Advice for new law students, part V: avoid Monty Python “Yes it is!, No it isn’t!” argumentation

When engaging in legal analysis, avoid being conclusory.  As I tell my 1Ls, always follow the advice of Dorothy from the song Follow the Yellow-Brick Road (emphasis added):

If ever, oh ever, a Wiz there was the Wizard of Oz is one because
Because, because, because, because, because
Because
of the wonderful things he does.

Always give the “because.”  If you state a conclusion (that the Wizard of Oz is a “Wiz”), make sure you give the reasons — i.e., state the issue, rule of law, analysis, and counter-analysis — that support the conclusion.  Thus, always make sure you’ve given the “because, because, because.”  Why is he a wizard?  Because of the wonderful things he does.

Of course, Dorothy’s analysis is still lacking.  She says the Wizard of Oz is a Wiz because of the wonderful things he does.  What are those things?  Explain.  Why are those things wonderful?  Because . . . .  And so on. So Dorothy shows what should be done: always give the “becauses.”

An illustration of what not to do can be found in Monty Python’s classic sketch Argument Clinic.  When I was in law school, one of my professors would mock students who engaged in what he called “Monty Python” arguing.  In the sketch, Michael Palin buys a five-minute argument.  John Cleese, in turn, simply contradicts everything Palin says.  Exasperted, Palin argues with Cleese over what is a proper argument:

Palin:  An argument is a connected series of statements to establish a definite proposition.

Cleese:   No it isn’t.

Palin:  Yes it is! It’s isn’t just contradiction.

Cleese:   Look, if I argue with you, I must take up a contrary position.

Palin:  But it isn’t just saying “No it isn’t.”

Cleese:   Yes it is!

Palin:   No it isn’t!

Cleese:   Yes it is!

Palin:  Argument’s an intellectual process. Contradiction is just the automatic gainsaying of anything the other person says.

Cleese:  No it isn’t.

Advice part I (life and stress) here.
Advice part II (studying and attitudes) here.
Advice part III (back up your data) here.
Advice part IV (essay exams) here.
Advice part V (conclusory argumentation) here.
Advice part VI (incomplete argumentation) here.

Another Civil Procedure limerick

I’ve written previously about judges using limericks in their opinions.  Here’s another.  The ABA Journal notes that U.S. District Judge Ronald B. Leighton found a plaintiff’s 465-page complaint to violate Federal Rule of Civil Procedure 8(a)‘s requirement that a complaint contain “a short and plain statement” of the plaintiff’s claim.  Noting Lord Polonius’ line in Hamlet that brevity is the soul of wit,” Judge Leighton stated that “[b]revity is also the soul of a pleading.”  He concluded with a limerick:

Plaintiff has a great deal to say,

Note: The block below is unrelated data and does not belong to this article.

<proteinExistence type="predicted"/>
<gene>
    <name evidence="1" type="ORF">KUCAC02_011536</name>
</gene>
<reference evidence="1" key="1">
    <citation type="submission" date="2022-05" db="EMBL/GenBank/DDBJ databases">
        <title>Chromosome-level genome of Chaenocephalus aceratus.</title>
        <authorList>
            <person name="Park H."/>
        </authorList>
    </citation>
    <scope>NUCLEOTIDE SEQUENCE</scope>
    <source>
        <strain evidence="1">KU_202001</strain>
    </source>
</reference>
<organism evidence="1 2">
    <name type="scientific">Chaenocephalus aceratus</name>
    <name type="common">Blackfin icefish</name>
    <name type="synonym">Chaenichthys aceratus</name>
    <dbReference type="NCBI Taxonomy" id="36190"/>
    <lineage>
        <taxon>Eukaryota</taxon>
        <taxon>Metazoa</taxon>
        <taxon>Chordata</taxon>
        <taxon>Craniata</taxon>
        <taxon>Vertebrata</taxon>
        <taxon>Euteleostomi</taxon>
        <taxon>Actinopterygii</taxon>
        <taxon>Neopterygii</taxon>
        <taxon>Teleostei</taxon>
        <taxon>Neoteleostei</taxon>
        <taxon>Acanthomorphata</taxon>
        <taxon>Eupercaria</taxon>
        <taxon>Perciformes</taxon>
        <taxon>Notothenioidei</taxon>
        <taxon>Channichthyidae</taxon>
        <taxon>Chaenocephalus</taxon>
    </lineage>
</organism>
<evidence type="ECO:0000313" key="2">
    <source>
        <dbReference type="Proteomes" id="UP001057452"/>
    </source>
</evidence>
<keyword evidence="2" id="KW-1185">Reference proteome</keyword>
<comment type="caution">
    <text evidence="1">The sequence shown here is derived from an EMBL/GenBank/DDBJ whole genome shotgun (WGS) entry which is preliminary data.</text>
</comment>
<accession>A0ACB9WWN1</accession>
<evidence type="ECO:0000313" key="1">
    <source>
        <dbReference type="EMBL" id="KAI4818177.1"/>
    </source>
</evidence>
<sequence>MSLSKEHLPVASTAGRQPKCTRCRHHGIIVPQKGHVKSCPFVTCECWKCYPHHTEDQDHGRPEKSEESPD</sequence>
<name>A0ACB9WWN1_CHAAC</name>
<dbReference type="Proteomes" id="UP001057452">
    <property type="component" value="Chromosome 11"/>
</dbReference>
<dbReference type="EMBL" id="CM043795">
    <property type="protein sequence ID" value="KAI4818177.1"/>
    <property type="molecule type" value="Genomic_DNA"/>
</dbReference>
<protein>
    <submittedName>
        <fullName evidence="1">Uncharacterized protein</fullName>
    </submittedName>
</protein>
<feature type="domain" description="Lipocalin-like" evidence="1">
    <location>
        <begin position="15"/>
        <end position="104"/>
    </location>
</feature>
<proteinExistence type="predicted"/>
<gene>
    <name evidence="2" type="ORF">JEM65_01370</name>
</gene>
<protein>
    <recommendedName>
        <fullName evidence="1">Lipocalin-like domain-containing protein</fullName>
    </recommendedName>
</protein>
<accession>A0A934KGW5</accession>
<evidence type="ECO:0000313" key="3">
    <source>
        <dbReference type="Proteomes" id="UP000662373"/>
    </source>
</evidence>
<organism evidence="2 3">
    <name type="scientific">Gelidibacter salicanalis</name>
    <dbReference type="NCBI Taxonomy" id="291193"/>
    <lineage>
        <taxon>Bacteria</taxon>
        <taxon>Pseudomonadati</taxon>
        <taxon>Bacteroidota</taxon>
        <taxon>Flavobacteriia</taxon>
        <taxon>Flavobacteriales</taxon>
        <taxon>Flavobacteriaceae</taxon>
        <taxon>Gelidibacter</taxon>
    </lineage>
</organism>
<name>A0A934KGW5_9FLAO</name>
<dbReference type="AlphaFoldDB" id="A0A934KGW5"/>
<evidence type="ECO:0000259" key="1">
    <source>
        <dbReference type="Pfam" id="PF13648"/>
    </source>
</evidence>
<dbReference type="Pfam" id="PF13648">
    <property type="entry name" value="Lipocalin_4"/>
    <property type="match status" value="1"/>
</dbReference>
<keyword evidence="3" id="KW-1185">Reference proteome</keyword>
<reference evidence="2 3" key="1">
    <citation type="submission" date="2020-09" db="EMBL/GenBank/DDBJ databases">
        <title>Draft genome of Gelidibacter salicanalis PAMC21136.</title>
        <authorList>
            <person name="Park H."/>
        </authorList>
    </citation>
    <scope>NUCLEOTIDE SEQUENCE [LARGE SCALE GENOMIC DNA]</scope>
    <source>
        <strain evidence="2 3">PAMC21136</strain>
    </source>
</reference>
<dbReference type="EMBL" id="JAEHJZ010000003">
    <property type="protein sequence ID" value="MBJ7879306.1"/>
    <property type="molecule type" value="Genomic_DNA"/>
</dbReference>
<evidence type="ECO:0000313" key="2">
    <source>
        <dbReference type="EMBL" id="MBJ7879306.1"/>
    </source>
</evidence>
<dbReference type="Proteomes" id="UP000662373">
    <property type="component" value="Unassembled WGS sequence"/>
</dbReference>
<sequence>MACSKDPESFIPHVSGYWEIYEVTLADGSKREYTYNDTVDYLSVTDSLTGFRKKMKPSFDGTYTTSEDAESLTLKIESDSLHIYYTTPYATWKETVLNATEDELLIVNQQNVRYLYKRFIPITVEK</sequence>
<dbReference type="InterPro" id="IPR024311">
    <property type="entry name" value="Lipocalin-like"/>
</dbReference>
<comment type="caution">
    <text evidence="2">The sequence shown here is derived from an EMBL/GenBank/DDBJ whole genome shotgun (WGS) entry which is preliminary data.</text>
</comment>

But it seems he skipped Rule 8(a),
His Complaint is too long,
Which renders it wrong,
Please re-write and re-file today.

Hat tip to my St. Thomas colleague Fred Light for sending this to me.

A Civil Procedure limerick

Continuing this week’s Civil Procedure and golf themes, a judge from the Eastern District of Pennsylvania dismissed a third-party complaint because it was filed by the defendants too late and without court permission.  Federal Rule of Civil Procedure 14 states that a defending party filing a third-party complaint “must, by motion, obtain the court’s leave if it files the third-party complaint more than 10 days after serving its original answer.”  Here, the defendants filed their third-party complaint more than five months after they answered, and without first seeking leave of court.

The defendants’ names? Limerick Golf Club, Inc. and Limerick Golf Club Estates, Inc. (collectively, “Limerick”).  Concluding that Limerick didn’t justify the late filing, Judge Berle M. Schiller dismissed their third-party complaint.  Stating that Limerick’s “sub-par performance occurred in the pleading stage of this case and not on the golf course,” the court closed with a rhyme:

With arguments hard to resist,
The movant correctly insists,
His joinder was tardy,
And so the third party
Complaint is hereby dismissed.

Hat tip to Law.com for the story and where you can find additional details on the suit.  Court’s opinion here.

Musings on the Shatman

I have to admit that I’m an unabashed Star Trek fan. (Not a surprise, I suppose.) I recently read William Shatner’s new book, Up Till Now: The Autobiography (co-written with David Fisher). I highly recommend it. It’s well-written, informative, and witty. Shatner alternates between self-effacing charm, unabashed pomposity, and a gleeful hawking of goods available through his website. At times, the book is poignant, such as when Shatner recounts early career disappointments, the break-ups of multiple marriages, and especially the tragic accidental death of his third wife, Nerine.

Among other things, the book details Shatner’s efforts at being a recording artist. In his records, Shatner doesn’t really sing; instead he speaks the words dramatically. His recent recording effort, Has Been, is actually very good and includes musical talents such as Joe Jackson, Adrian Belew, and Henry Rollins. It was well-received by reviewers. (Over 200 readers on Amazon.com gave it on average 4.5 stars out of 5.)

But as Shatner’s book recounts, his earlier musical efforts were not well-received, such as his infamous cover of Rocket Man at the 1978 Science Fiction Film Awards. Shatner also discusses his cover of The Beatles’ Lucy in the Sky with Diamonds, which I do think is pretty darn awful.

Below is a wonderful YouTube parody mashing together Shatner’s cover of Lucy in the Sky with Diamonds with images to gently mock Shatner, Star Trek, and The Beatles (as well as Lucy Ricardo and Lucy Van Pelt):